“Creep Crop Crack-Ups / Heathcliff & the Sleeping Beauty / Retail Ruckus / The Mouse Trapper” (11/22/80) – The Creeps try to help save a farm. / Prince Heathcliff has to save Princess Sonja from a sleeping spell. / The Creeps have to sell something in order to keep their jobs. / Heathcliff has to save the resident mouse from an exterminator.

“Carnival Cut-Ups / Rodeo Dough / LeMans-ter Rally / Pinocchio Rides Again” (11/29/80) – A carnival strongman resents losing his job to Sparerib. / Heathcliff and the dogcatcher enter a rodeo to win the prize money. / The Creeps enter a race with a cheating opponent. / Heathcliff reads his fan club the story about his uncle Pinocchio.

“High Flying Fools / Star Trick / No News is Ghoul News / The Big Fish Story” (12/6/80) – Jewel thieves take the airline the Creeps work at. / Heathcliff goes on a television audition. / The Creeps have to get a story on a cat burglar in order to keep their reporter jobs. / Heathcliff is after Schultz’s giant cod.

“Nutty Knights / Pumping Irony / Safari Saps / The Watch Cat” (12/13/80) – Fixing a clock sends the Creeps back in time where they have to rescue a princess. / A jilted Heathcliff tries to take in the female cats at the cat show. / The Creeps head to Africa to retrieve a lost elephant. / Heathcliff has to protect his house from a burglar.

“Heir Today Gone Tomorrow / Mascot Rumble / It’s a Snow Job for a Creep / Heathcliff of Sherwood Forest” (12/20/80) – Dingbat needs to prove how brave he is in order to gain an inheritance. / Heathcliff and Spike are mascots for rival teams. / The Creeps help revive a failing ski lodge. / Heathcliff has to stop the evil sheriff.

“Football Flunkies / Milk Run Mayhem / Lumbering Loonies / Great Cop ‘n Cat Chase” (12/27/80) – The Creeps fill in for injured players. / The milkman tries to keep his job in spite of Heathcliff. / The Creeps end up taking a lumberjack’s job accidentally. / A cop gives chase when Heathcliff steals his hotdog.

Season 2 (* denotes rerun):
“Home Run Rover / Gator Go-Round / Play Grounded” (9/12/81) – Marmaduke disrupts the kids’ baseball game. / A hungry gator sets his sights on Heathcliff. / Marmaduke and the kids put on a show to save their playground.

“Missy Mistique / Crazy Daze / Shuttle Off to Buffalo” (9/19/81) – Marmaduke tries to woo a female bulldog away from her boyfriend. / Crazy Shirley chases Heathcliff around the carnival. / Marmaduke chases a cat into a space shuttle.

“Wish Bones / Caught Cat Napping / Wondermutt” (9/26/81) – Maramduke finds a cat genie at the beach. / NO SYNOPSIS AVAILABLE. / Marmaduke fantasizes about being a superhero.

“Gone with the Whim / Dud Boat / Seagoing Watchdog” (10/3/81) – The Winslows rehearse a play causing Marmaduke to think he’s no longer wanted. / NO SYNOPSIS AVAILBLE. / Marmaduke sneaks along on Phil and Dottie’s cruise.

“Beach Brawl / Of Mice and Menace / Tricky Treat” (10/10/81) – Marmaduke enters a fishing contest for a chance at a hotdog prize. / Heathcliff goes after a giant mouse for a reward. / Marmaduke goes Trick-or-Treating.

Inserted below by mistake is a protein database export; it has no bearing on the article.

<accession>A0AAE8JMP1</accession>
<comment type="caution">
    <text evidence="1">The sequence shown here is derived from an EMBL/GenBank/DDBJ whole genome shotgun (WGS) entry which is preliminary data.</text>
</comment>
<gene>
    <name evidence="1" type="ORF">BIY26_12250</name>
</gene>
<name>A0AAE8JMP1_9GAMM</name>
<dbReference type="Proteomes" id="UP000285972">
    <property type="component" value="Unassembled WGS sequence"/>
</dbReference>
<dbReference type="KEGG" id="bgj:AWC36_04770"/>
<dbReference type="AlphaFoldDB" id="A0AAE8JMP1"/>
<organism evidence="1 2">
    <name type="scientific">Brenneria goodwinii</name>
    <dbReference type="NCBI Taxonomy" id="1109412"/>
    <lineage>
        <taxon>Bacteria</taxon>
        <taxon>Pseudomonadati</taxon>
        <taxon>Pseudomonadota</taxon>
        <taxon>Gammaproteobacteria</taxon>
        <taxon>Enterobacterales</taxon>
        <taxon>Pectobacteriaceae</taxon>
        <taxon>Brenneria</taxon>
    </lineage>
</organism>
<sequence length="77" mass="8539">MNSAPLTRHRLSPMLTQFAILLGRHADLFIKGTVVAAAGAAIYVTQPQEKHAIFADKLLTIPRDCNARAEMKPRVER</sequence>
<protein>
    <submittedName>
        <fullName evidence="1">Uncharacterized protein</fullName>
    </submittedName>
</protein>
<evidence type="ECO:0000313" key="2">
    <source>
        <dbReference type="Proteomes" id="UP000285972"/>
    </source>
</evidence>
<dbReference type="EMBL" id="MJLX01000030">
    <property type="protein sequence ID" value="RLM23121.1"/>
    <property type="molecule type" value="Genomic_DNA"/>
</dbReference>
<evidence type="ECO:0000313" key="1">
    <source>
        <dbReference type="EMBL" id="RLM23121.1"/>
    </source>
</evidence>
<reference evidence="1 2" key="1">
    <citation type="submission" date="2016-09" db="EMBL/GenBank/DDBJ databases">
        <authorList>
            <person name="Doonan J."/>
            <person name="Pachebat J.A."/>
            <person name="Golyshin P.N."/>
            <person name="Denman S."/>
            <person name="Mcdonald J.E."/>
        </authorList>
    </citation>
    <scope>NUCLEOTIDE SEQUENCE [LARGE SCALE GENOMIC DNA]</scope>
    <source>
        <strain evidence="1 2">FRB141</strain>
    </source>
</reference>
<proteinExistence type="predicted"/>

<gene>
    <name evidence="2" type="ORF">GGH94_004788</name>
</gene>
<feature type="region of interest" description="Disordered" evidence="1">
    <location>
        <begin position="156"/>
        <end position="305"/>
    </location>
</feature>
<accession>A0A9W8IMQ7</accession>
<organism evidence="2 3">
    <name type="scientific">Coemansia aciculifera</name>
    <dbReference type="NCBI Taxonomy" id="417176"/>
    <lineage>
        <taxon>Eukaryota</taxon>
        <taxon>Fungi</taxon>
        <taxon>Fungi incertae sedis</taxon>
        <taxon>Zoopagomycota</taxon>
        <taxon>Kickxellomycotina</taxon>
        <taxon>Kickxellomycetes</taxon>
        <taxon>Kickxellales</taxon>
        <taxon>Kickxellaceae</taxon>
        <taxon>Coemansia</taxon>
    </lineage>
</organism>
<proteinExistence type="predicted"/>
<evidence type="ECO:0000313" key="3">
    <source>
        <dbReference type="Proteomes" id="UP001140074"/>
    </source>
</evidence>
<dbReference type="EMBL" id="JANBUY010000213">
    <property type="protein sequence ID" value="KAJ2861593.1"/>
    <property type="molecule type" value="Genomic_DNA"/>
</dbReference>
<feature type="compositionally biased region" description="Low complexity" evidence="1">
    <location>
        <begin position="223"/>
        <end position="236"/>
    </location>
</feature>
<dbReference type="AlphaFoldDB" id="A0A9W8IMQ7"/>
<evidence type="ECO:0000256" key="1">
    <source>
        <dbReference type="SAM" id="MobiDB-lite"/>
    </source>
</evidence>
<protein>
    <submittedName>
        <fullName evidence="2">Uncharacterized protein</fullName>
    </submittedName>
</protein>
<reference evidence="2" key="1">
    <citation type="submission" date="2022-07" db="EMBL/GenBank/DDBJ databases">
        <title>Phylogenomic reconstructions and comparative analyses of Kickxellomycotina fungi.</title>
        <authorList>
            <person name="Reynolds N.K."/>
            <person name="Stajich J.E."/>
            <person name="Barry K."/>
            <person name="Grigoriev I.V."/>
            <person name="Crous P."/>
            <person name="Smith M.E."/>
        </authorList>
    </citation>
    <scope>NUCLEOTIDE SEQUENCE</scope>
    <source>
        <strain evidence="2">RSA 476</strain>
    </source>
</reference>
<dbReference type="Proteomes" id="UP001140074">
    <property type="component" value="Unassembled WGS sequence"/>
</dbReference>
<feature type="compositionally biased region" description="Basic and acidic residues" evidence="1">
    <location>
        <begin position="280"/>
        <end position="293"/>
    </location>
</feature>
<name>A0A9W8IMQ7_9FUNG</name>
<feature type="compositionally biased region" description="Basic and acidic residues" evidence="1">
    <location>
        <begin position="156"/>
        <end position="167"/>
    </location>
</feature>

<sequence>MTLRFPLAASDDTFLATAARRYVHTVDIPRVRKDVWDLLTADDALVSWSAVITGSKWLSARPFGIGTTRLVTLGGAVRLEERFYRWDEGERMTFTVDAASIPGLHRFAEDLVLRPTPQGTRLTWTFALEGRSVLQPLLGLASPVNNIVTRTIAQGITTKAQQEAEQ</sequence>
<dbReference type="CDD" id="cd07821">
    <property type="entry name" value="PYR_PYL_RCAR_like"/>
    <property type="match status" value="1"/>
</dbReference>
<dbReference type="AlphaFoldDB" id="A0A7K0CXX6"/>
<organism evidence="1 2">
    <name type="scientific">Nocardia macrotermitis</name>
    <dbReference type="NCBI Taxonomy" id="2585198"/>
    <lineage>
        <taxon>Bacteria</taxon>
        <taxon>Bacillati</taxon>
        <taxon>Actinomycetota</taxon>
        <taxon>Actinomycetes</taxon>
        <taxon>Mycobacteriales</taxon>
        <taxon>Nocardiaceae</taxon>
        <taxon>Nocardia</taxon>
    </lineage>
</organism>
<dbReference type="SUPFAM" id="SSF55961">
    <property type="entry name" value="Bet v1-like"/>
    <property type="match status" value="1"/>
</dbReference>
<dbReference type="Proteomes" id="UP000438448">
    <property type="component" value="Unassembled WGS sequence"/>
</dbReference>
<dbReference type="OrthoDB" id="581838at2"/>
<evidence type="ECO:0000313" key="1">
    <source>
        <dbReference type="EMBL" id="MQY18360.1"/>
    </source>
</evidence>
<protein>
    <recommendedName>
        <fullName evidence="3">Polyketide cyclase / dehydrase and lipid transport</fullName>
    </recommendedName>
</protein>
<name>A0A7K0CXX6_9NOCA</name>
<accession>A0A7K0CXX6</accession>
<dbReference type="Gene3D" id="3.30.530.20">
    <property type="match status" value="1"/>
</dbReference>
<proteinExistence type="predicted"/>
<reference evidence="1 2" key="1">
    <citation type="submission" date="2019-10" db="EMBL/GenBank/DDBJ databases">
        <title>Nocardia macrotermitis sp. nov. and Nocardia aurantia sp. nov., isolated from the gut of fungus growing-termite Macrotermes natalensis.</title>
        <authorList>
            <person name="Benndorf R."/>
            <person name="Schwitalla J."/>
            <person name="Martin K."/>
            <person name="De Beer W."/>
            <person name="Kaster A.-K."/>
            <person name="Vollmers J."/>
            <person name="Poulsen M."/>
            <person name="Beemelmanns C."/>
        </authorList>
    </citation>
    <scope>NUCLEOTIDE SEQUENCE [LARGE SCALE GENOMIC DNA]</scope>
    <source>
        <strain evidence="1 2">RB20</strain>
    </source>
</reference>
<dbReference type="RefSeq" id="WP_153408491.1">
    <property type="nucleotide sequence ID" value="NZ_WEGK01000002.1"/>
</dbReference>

“Ghostly Goof Up / A Briefcase of Cloak and Dagger / Fret Vet” (10/17/81) –  A ghost tries to get Marmaduke out of his house. / Heathcliff is sent on a secret mission to deliver an important letter. / The Winslows are invited to a barbeque and Marmaduke thinks he’s going to the vet.

“Bearly Camping / Tabby and the Pirate / Gold Fever Fracas” (10/24/81) – The family camping trip is interrupted by a bear. / Heathcliff reminisces about his pirate anscestor. / A prospector wants the Winslows’ claim.

“Police Pooch / Mush, Heathcliff, Mush / Bone to Pick with Marmaduke” (10/31/81) – Marmaduke joins the police force. / Heathcliff pulls Iggy in a sled race for a pizza prize. / The neighbor tries to keep Marmaduke from burying bones on his property.

“Suburban Cowboy / A Close Encounter / Marmaduke of the Movies” (11/7/81) – Marmaduke imagines he’s a deupty in the old west. / An alien attempts to abduct Heathcliff. / Marmaduke interrupts the filming of several movies.

“Baby Sitting Shenanigans / A New Kit on the Block / Kitty Sitter” (11/14/81) – Marmaduke babysits a valuable dog and has to keep him from being dognapped. / Heathcliff recalls his first meeting of Spike. / Marmaduke becomes caretaker for a littler of kittens.

“Leapin’ Leprechaun / Clonin’ Around / School Daze” (11/21/81) – A leprechaun torments Marmaduke. / NO SYNOPSIS AVAILABLE. / Marmaduke accidentally crashes a pet show-and-tell in class and causes chaos.

“Caper Cracker / Cat Kit / Barking for Dollars” (11/28/81) – Bank robbers steal the Winslows’ car with Marmaduke in it. / NO SYNOPSIS AVAILBLE. / Marmaduke is mistaken for a wealthy woman’s dog.

“The Lemonade Kid / The Great Milk Factory Fracas* / Double Trouble Maker” (12/5/81) – Marmaduke has to retrieve the kids’ lemonade money from the local bully. / Marmaduke chases after two gophers in their garden.

Originally posted in 2015. Updated in 2020.

No comments: